by Paige Terryberry
Senior Analyst for Fiscal Policy, John Locke Foundation
We all have witnessed examples of the worker shortage. Signs in business windows that read: “now hiring,” “please be patient, we are short on staff,” and “reduced hours” abound.
The U.S. population that is either working or actively looking for work has indeed shrunk: labor force participation is now 62.2%, down from 63.4% in January 2020. That may sound like a trivial difference, but it adds up to about 3.25 million fewer people in the labor force.
A new study by the US Chamber of Commerce investigates this phenomenon.
The study reads: “At the height of the pandemic, more than 120,000 businesses temporarily closed, and more than 30 million U.S. workers were unemployed. Since then, job openings have steadily increased since January 2020, while unemployment has slowly declined.”
The U.S. Chamber polled workers in November 2021 who lost their jobs during the pandemic to see why they weren’t coming back to work.
33% of women and 16% of men said caring for children or others at home has made returning to work difficult. Other barriers to re-employment were concerns about Covid, health concerns, Covid-related issues in their industry, or simply a greater reliance on others in the household, making it less critical to return to work. Moreover, three million adults retired early because of the pandemic.
Almost half (48%) of those who lost their job said they leaned on pandemic stimulus payments to get by. Thirty-six percent said they used unemployment insurance benefits as a source of income and 29% utilized other government programs or incentives.
The U.S. Chamber study cited a University of Chicago analysis that found 68% of unemployed workers were eligible for benefits greater than their paychecks received while working.
Fifty-three percent of those who became unemployed during the pandemic said they were only somewhat active or not very active in looking for work as of last November. Under half said they are “strongly active” in their job search. The continued worker shortage suggests those figures remain high.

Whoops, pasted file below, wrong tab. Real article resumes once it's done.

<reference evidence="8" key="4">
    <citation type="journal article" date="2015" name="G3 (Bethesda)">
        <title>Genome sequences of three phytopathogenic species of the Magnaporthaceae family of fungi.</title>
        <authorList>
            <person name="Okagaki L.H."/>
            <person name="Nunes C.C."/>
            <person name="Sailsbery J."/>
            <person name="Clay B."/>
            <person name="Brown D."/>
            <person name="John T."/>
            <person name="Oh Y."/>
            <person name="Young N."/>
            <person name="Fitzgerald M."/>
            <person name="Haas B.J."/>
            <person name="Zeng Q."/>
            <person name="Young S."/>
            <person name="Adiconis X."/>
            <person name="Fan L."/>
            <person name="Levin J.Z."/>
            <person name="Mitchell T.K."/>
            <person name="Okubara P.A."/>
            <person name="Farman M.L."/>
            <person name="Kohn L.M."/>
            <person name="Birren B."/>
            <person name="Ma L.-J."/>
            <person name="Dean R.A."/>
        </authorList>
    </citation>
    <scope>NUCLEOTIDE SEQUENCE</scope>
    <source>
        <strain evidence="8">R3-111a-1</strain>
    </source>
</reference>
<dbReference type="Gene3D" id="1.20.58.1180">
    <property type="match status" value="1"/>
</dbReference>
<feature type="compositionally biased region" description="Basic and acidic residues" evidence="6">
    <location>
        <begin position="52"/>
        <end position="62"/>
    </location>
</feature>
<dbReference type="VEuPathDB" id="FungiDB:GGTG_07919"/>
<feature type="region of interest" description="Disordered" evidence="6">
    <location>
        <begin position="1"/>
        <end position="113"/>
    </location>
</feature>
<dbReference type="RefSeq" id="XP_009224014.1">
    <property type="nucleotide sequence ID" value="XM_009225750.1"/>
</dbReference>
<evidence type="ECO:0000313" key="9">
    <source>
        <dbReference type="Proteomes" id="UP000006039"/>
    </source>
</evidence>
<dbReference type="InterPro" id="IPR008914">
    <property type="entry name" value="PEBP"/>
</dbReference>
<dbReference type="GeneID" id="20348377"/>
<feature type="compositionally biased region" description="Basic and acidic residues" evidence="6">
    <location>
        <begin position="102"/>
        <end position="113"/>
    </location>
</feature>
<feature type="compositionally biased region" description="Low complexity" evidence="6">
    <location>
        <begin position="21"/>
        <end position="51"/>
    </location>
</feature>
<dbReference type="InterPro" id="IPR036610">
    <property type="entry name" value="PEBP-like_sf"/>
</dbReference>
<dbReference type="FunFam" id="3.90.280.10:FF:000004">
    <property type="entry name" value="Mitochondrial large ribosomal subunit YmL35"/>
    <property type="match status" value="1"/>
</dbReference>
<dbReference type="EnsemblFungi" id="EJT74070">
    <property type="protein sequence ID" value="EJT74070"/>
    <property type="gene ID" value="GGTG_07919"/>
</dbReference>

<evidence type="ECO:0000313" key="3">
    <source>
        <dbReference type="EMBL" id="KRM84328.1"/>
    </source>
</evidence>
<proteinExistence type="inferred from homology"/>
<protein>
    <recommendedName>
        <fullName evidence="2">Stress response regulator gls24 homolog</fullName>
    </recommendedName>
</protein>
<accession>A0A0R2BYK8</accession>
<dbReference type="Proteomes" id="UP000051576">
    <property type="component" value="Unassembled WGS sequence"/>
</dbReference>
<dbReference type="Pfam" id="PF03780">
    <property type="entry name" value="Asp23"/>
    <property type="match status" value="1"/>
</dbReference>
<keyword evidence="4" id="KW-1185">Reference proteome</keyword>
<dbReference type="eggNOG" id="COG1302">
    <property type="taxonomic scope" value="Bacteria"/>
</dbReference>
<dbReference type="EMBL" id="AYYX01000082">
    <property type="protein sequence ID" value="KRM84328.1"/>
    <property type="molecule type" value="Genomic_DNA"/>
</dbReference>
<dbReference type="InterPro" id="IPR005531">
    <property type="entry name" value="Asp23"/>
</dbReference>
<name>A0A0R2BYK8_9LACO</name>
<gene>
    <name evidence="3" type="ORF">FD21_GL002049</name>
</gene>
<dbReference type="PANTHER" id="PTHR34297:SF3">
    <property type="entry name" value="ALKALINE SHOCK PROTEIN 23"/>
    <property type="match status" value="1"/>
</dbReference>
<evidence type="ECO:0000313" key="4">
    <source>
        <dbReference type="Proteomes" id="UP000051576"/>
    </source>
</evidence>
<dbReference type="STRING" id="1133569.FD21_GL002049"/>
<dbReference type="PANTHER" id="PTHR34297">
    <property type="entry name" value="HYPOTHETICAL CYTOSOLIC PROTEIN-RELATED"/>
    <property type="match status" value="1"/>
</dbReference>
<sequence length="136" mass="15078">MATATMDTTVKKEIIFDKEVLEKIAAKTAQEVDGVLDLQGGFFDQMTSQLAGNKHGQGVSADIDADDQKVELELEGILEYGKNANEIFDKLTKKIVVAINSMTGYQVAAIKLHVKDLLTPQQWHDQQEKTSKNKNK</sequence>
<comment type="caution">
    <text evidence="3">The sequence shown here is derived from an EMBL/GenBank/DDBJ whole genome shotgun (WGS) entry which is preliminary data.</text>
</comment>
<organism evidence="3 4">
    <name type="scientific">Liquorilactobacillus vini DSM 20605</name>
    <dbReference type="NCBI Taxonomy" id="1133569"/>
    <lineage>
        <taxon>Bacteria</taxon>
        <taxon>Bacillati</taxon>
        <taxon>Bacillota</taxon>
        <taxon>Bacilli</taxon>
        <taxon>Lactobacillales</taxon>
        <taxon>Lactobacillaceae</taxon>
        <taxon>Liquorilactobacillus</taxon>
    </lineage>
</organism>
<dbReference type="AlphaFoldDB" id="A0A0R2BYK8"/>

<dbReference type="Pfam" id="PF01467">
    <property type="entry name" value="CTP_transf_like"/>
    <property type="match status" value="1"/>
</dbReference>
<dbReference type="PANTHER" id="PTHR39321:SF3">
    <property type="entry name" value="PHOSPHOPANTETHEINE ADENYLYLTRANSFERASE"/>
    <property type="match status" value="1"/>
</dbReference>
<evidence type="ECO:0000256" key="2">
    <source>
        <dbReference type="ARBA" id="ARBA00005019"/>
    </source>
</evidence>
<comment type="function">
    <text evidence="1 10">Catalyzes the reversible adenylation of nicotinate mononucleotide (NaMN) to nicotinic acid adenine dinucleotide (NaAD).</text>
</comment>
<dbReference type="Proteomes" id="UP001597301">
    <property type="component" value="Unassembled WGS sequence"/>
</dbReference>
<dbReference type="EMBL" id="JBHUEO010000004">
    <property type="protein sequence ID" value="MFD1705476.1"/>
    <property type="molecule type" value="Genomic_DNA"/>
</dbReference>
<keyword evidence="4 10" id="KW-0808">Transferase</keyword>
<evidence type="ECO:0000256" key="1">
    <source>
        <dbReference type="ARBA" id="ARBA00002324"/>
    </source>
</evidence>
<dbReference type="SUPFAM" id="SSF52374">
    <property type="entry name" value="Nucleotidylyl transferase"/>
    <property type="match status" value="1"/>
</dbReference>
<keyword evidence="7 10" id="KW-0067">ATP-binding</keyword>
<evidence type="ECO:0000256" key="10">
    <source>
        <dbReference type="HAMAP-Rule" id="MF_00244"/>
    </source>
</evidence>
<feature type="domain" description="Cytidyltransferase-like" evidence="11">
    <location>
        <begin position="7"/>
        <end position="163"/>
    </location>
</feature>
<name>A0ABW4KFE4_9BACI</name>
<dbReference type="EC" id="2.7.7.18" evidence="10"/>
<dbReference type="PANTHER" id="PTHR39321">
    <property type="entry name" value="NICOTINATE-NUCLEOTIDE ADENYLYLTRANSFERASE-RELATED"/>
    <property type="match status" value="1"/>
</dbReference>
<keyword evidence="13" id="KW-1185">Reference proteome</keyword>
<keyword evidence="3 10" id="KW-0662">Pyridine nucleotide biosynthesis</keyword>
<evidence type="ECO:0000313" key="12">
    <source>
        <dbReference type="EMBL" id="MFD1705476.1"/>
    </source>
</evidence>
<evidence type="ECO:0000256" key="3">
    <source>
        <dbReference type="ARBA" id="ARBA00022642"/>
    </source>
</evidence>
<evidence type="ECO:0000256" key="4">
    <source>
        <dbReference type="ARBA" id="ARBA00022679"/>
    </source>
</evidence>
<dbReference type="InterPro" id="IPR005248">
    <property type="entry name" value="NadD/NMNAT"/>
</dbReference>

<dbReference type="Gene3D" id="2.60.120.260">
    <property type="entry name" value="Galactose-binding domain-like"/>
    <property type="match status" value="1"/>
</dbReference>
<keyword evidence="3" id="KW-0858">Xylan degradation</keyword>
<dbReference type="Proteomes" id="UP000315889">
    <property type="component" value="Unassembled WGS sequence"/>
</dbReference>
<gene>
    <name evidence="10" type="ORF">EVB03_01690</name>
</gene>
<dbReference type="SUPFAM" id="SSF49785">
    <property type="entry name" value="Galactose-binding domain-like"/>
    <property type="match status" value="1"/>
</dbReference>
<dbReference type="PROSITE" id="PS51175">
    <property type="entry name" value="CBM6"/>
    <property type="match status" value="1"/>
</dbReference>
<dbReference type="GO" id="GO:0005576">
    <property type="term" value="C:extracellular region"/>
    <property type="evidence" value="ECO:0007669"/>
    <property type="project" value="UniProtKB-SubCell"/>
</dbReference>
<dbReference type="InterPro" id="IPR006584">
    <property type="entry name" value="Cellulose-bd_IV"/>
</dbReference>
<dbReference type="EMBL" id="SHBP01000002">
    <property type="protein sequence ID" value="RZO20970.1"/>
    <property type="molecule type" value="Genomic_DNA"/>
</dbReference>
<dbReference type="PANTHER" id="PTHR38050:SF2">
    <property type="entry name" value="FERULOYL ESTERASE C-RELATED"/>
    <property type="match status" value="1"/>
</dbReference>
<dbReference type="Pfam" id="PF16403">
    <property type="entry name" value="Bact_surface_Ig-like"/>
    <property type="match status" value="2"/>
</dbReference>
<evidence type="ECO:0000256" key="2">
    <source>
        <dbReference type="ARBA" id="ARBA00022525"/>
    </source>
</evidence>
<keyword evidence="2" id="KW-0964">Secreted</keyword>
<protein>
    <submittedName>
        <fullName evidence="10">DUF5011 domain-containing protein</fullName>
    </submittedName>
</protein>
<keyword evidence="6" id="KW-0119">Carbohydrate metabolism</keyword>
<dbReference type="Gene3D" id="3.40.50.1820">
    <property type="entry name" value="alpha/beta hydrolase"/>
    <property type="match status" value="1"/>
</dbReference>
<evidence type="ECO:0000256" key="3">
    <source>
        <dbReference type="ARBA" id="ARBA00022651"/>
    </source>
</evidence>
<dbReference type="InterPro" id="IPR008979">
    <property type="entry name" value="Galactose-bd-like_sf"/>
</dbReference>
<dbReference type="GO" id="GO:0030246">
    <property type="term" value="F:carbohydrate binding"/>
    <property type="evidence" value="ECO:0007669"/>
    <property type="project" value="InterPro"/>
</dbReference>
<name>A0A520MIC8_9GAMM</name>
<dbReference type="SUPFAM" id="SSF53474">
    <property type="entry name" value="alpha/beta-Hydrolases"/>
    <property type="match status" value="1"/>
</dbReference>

Of course, the labor shortage is not evenly spread amongst sectors.
In-person, low-wage jobs have struggled most to retain workers.
According to the U.S. Chamber study, the food sector in particular, “has struggled to retain workers and has experienced consistently high quit rates.” The manufacturing sector has also floundered. The study reads, “Even if every unemployed person with experience in the durable goods manufacturing industry were employed, the industry would only fill 65% of the vacant jobs.” Meanwhile, higher-paying industries have seen fewer quits.
The tradeoffs for massive government stimulus and government shutdowns are significant. As with most government interventions, lower-paying sectors were disproportionately harmed.
As with most government interventions, lower-paying sectors were disproportionately harmed.
During the pandemic, the government stood between workers and their paychecks and then paid them more than their wages with stimulus and unemployment benefits. Certainly, some workers have left their low-paying industries for better-paying jobs and more flexibility.
But overall, low-wage jobs have been slowest to return, disrupting entire sectors. Government-induced inflation also wreaks disproportional harm on low-income families. And as the economy struggles to find a soft landing and avoid a recession, it is the low-wage workers that are at the greatest risk.